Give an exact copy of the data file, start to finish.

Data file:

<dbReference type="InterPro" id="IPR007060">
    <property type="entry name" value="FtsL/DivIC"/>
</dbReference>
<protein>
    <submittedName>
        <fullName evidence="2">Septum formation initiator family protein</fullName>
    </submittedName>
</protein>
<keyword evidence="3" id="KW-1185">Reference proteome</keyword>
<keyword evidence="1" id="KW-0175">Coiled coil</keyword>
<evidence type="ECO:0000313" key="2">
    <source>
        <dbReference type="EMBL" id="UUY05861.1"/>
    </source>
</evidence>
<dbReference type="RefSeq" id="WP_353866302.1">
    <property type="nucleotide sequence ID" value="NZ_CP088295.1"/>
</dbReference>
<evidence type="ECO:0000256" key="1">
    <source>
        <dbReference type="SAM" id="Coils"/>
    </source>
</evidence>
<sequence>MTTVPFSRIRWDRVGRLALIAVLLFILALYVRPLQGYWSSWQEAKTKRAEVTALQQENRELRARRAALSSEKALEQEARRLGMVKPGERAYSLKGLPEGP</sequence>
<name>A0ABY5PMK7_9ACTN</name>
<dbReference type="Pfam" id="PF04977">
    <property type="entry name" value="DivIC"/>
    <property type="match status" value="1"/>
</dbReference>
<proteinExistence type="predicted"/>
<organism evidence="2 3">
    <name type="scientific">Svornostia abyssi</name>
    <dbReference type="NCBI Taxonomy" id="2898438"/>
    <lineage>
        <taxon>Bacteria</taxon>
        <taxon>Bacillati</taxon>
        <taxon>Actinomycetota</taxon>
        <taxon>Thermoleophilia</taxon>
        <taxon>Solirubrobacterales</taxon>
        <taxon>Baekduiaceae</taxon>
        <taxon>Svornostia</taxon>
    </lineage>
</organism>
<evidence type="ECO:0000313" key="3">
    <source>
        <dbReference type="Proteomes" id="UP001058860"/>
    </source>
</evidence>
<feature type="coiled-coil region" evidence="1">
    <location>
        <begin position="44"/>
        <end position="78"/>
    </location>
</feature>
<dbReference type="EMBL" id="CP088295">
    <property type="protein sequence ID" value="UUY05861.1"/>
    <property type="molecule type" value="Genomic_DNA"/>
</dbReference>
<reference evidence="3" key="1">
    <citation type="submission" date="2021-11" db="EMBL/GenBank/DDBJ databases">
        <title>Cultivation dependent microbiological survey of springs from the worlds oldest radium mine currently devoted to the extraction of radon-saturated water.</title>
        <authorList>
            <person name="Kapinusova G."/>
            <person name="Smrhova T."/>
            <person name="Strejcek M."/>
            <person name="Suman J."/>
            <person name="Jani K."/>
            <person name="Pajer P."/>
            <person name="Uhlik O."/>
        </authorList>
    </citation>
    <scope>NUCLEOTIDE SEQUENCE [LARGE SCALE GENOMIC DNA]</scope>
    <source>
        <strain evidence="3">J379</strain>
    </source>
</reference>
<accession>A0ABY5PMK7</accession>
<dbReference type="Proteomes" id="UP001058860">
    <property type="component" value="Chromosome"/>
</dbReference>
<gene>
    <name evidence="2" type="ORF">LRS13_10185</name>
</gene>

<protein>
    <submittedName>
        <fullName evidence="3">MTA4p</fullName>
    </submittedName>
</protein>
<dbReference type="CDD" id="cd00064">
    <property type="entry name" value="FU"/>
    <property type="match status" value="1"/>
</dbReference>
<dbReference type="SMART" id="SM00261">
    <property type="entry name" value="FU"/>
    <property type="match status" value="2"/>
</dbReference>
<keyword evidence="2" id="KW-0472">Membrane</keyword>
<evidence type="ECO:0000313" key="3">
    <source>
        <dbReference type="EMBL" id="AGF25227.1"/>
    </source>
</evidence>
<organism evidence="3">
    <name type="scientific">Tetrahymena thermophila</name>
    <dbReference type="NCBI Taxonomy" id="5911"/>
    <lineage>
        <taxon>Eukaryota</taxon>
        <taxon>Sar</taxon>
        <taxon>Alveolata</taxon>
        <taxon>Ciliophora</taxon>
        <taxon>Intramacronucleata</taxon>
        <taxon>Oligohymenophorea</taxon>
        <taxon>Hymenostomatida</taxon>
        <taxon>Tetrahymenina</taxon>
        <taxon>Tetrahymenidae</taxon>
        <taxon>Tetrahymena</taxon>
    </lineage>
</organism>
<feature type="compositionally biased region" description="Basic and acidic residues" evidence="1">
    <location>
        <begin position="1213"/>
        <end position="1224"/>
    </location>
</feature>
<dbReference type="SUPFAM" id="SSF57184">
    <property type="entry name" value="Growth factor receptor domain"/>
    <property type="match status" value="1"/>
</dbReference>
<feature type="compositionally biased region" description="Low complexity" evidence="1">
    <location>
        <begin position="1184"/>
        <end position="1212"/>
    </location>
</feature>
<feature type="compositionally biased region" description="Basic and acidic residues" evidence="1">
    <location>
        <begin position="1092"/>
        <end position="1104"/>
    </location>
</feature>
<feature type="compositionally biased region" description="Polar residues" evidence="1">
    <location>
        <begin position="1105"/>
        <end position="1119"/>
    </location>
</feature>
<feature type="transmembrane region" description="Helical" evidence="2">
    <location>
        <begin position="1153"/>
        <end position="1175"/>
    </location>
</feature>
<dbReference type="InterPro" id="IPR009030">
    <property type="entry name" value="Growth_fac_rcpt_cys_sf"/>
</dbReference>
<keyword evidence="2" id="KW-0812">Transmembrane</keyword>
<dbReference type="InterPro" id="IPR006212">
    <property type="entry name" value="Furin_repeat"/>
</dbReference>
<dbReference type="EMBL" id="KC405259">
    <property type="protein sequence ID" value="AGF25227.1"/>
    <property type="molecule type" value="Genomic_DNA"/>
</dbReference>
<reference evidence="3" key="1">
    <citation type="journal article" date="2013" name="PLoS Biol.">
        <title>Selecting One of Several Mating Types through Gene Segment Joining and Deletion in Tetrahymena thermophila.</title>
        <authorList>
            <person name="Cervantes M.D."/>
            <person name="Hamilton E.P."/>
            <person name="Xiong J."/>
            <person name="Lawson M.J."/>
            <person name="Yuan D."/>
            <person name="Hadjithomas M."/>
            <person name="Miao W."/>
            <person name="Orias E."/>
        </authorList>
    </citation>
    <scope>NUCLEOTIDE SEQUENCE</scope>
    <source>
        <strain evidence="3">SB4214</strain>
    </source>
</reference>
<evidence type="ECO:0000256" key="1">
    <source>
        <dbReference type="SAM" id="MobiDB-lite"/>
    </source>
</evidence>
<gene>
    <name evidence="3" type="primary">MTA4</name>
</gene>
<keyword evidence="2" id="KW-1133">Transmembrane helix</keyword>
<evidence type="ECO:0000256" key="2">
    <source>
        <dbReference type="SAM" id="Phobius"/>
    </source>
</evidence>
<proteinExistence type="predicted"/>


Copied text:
<dbReference type="InterPro" id="IPR007060">
    <property type="entry name" value="FtsL/DivIC"/>
</dbReference>
<protein>
    <submittedName>
        <fullName evidence="2">Septum formation initiator family protein</fullName>
    </submittedName>
</protein>
<keyword evidence="3" id="KW-1185">Reference proteome</keyword>
<keyword evidence="1" id="KW-0175">Coiled coil</keyword>
<evidence type="ECO:0000313" key="2">
    <source>
        <dbReference type="EMBL" id="UUY05861.1"/>
    </source>
</evidence>
<dbReference type="RefSeq" id="WP_353866302.1">
    <property type="nucleotide sequence ID" value="NZ_CP088295.1"/>
</dbReference>
<evidence type="ECO:0000256" key="1">
    <source>
        <dbReference type="SAM" id="Coils"/>
    </source>
</evidence>
<sequence>MTTVPFSRIRWDRVGRLALIAVLLFILALYVRPLQGYWSSWQEAKTKRAEVTALQQENRELRARRAALSSEKALEQEARRLGMVKPGERAYSLKGLPEGP</sequence>
<name>A0ABY5PMK7_9ACTN</name>
<dbReference type="Pfam" id="PF04977">
    <property type="entry name" value="DivIC"/>
    <property type="match status" value="1"/>
</dbReference>
<proteinExistence type="predicted"/>
<organism evidence="2 3">
    <name type="scientific">Svornostia abyssi</name>
    <dbReference type="NCBI Taxonomy" id="2898438"/>
    <lineage>
        <taxon>Bacteria</taxon>
        <taxon>Bacillati</taxon>
        <taxon>Actinomycetota</taxon>
        <taxon>Thermoleophilia</taxon>
        <taxon>Solirubrobacterales</taxon>
        <taxon>Baekduiaceae</taxon>
        <taxon>Svornostia</taxon>
    </lineage>
</organism>
<evidence type="ECO:0000313" key="3">
    <source>
        <dbReference type="Proteomes" id="UP001058860"/>
    </source>
</evidence>
<feature type="coiled-coil region" evidence="1">
    <location>
        <begin position="44"/>
        <end position="78"/>
    </location>
</feature>
<dbReference type="EMBL" id="CP088295">
    <property type="protein sequence ID" value="UUY05861.1"/>
    <property type="molecule type" value="Genomic_DNA"/>
</dbReference>
<reference evidence="3" key="1">
    <citation type="submission" date="2021-11" db="EMBL/GenBank/DDBJ databases">
        <title>Cultivation dependent microbiological survey of springs from the worlds oldest radium mine currently devoted to the extraction of radon-saturated water.</title>
        <authorList>
            <person name="Kapinusova G."/>
            <person name="Smrhova T."/>
            <person name="Strejcek M."/>
            <person name="Suman J."/>
            <person name="Jani K."/>
            <person name="Pajer P."/>
            <person name="Uhlik O."/>
        </authorList>
    </citation>
    <scope>NUCLEOTIDE SEQUENCE [LARGE SCALE GENOMIC DNA]</scope>
    <source>
        <strain evidence="3">J379</strain>
    </source>
</reference>
<accession>A0ABY5PMK7</accession>
<dbReference type="Proteomes" id="UP001058860">
    <property type="component" value="Chromosome"/>
</dbReference>
<gene>
    <name evidence="2" type="ORF">LRS13_10185</name>
</gene>

<protein>
    <submittedName>
        <fullName evidence="3">MTA4p</fullName>
    </submittedName>
</protein>
<dbReference type="CDD" id="cd00064">
    <property type="entry name" value="FU"/>
    <property type="match status" value="1"/>
</dbReference>
<dbReference type="SMART" id="SM00261">
    <property type="entry name" value="FU"/>
    <property type="match status" value="2"/>
</dbReference>
<keyword evidence="2" id="KW-0472">Membrane</keyword>
<evidence type="ECO:0000313" key="3">
    <source>
        <dbReference type="EMBL" id="AGF25227.1"/>
    </source>
</evidence>
<organism evidence="3">
    <name type="scientific">Tetrahymena thermophila</name>
    <dbReference type="NCBI Taxonomy" id="5911"/>
    <lineage>
        <taxon>Eukaryota</taxon>
        <taxon>Sar</taxon>
        <taxon>Alveolata</taxon>
        <taxon>Ciliophora</taxon>
        <taxon>Intramacronucleata</taxon>
        <taxon>Oligohymenophorea</taxon>
        <taxon>Hymenostomatida</taxon>
        <taxon>Tetrahymenina</taxon>
        <taxon>Tetrahymenidae</taxon>
        <taxon>Tetrahymena</taxon>
    </lineage>
</organism>
<feature type="compositionally biased region" description="Basic and acidic residues" evidence="1">
    <location>
        <begin position="1213"/>
        <end position="1224"/>
    </location>
</feature>
<dbReference type="SUPFAM" id="SSF57184">
    <property type="entry name" value="Growth factor receptor domain"/>
    <property type="match status" value="1"/>
</dbReference>
<feature type="compositionally biased region" description="Low complexity" evidence="1">
    <location>
        <begin position="1184"/>
        <end position="1212"/>
    </location>
</feature>
<feature type="compositionally biased region" description="Basic and acidic residues" evidence="1">
    <location>
        <begin position="1092"/>
        <end position="1104"/>
    </location>
</feature>
<feature type="compositionally biased region" description="Polar residues" evidence="1">
    <location>
        <begin position="1105"/>
        <end position="1119"/>
    </location>
</feature>
<feature type="transmembrane region" description="Helical" evidence="2">
    <location>
        <begin position="1153"/>
        <end position="1175"/>
    </location>
</feature>
<dbReference type="InterPro" id="IPR009030">
    <property type="entry name" value="Growth_fac_rcpt_cys_sf"/>
</dbReference>
<keyword evidence="2" id="KW-0812">Transmembrane</keyword>
<dbReference type="InterPro" id="IPR006212">
    <property type="entry name" value="Furin_repeat"/>
</dbReference>
<dbReference type="EMBL" id="KC405259">
    <property type="protein sequence ID" value="AGF25227.1"/>
    <property type="molecule type" value="Genomic_DNA"/>
</dbReference>
<reference evidence="3" key="1">
    <citation type="journal article" date="2013" name="PLoS Biol.">
        <title>Selecting One of Several Mating Types through Gene Segment Joining and Deletion in Tetrahymena thermophila.</title>
        <authorList>
            <person name="Cervantes M.D."/>
            <person name="Hamilton E.P."/>
            <person name="Xiong J."/>
            <person name="Lawson M.J."/>
            <person name="Yuan D."/>
            <person name="Hadjithomas M."/>
            <person name="Miao W."/>
            <person name="Orias E."/>
        </authorList>
    </citation>
    <scope>NUCLEOTIDE SEQUENCE</scope>
    <source>
        <strain evidence="3">SB4214</strain>
    </source>
</reference>
<evidence type="ECO:0000256" key="1">
    <source>
        <dbReference type="SAM" id="MobiDB-lite"/>
    </source>
</evidence>
<gene>
    <name evidence="3" type="primary">MTA4</name>
</gene>
<keyword evidence="2" id="KW-1133">Transmembrane helix</keyword>
<evidence type="ECO:0000256" key="2">
    <source>
        <dbReference type="SAM" id="Phobius"/>
    </source>
</evidence>
<proteinExistence type="predicted"/>